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Title: Liquid atomisation processes in the crankcase of an IC engine : a computational and experimental study
Author: Bergeles, Konstantinos
ISNI:       0000 0004 6496 5637
Awarding Body: Imperial College London
Current Institution: Imperial College London
Date of Award: 2017
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The present thesis explores the mechanisms of aerodynamic breakup, jet disintegration and droplet formation inside the crankcase of an internal combustion engine. The work employs advanced experimental and computational tools, which allowed the description and detailed understanding of the flow processes driving liquid atomisation. The literature review identified numerous types of droplet-flow interactions, flow structures and mechanisms which required further investigation. These important parameters are currently ignored in most engineering design. Droplets, upon generation in the crankcase, is shown to be far from spherical, an assumption usually made in the engineering practice. The effect of droplet non-sphericity on its shape evolution and disintegration process was a primary research objective. The experimental part of the work allowed the detailed investigation of droplet-crossflow interactions and its subsequent atomisation for a range of Weber, Ohnesorge numbers and initial droplet aspect ratios. New, equivalent Weber and Ohnesorge numbers, incorporating the initial droplet non-sphericity, are proposed, which are able to classify the breakup of spherical and non-spherical droplets under the morphological classification charts in the literature. Additionally, new empirical correlations are presented for the breakup initiation time and maximum cross-stream droplet diameter. The experiments were further clarified with computational investigations as regards the breakup initiation time, droplet shape evolution and transitional droplet drag coefficient. The computational investigation studied the strength and location of the rollex, which for topological reasons must exist on the droplet – gas rear interface. A novel experimental setup of a rotating disc was manufactured to partially simulate the crankshaft. The jet disintegration modes and droplet formation processes, due to its rotation, are explored and described. Detailed investigation of the effect of the crankshaft rotational speed and liquid flow rate led to the clarification of the disintegration mechanisms and to the study of the breakup length of the liquid jet. Finally, a initiative was undertaken to link light-field imaging with liquid atomisation processes. A plenoptic camera prototype, designed and manufactured in-house, was used in a simplified droplet arrangement. Further to that, an algorithm was developed for the three dimensional reconstruction of the plenoptic images. The results indicated the high potential of the plenoptic concept to multiphase flows.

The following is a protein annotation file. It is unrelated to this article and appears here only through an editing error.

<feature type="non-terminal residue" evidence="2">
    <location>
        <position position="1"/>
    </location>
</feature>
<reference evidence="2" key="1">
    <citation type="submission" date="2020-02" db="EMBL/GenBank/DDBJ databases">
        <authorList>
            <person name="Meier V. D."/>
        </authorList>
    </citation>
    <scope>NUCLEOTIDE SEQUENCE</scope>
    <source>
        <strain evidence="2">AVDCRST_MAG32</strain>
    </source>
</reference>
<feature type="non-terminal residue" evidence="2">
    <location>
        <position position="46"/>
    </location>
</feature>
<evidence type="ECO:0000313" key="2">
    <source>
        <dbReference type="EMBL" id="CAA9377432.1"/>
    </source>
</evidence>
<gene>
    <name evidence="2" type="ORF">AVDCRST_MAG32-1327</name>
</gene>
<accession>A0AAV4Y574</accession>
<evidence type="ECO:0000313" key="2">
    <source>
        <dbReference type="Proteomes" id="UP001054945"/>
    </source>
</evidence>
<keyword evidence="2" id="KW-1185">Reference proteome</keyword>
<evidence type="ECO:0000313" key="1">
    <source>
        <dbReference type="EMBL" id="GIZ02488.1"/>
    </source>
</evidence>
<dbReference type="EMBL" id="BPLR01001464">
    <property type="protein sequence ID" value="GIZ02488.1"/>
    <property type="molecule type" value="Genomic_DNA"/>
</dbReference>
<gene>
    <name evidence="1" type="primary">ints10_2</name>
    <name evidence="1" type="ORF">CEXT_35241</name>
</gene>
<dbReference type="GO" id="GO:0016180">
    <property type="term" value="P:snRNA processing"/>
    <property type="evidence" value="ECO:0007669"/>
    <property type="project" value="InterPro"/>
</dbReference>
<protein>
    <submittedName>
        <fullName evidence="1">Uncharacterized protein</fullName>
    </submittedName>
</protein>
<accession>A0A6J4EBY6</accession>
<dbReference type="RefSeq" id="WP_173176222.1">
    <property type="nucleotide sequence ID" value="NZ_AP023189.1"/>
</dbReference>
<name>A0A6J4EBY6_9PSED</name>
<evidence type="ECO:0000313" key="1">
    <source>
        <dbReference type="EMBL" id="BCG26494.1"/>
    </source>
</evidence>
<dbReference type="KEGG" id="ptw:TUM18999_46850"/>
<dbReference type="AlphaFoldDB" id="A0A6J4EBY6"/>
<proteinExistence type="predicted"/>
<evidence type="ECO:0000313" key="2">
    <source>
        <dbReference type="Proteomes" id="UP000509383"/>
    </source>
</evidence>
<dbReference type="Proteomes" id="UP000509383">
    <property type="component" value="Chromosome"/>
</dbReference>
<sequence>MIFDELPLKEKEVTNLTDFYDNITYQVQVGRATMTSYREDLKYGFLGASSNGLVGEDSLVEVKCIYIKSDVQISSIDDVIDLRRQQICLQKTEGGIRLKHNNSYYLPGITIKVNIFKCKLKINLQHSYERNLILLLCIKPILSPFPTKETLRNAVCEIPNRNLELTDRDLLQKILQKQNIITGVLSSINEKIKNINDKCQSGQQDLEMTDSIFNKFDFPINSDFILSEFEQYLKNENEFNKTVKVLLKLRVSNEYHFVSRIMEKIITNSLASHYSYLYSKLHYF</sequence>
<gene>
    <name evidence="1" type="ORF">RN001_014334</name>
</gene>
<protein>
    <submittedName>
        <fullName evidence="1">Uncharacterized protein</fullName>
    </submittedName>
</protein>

Supervisor: Hardalupas, Yannis ; Taylor, Alex M. K. P. Sponsor: Volvo Car Corporation
Qualification Name: Thesis (Ph.D.) Qualification Level: Doctoral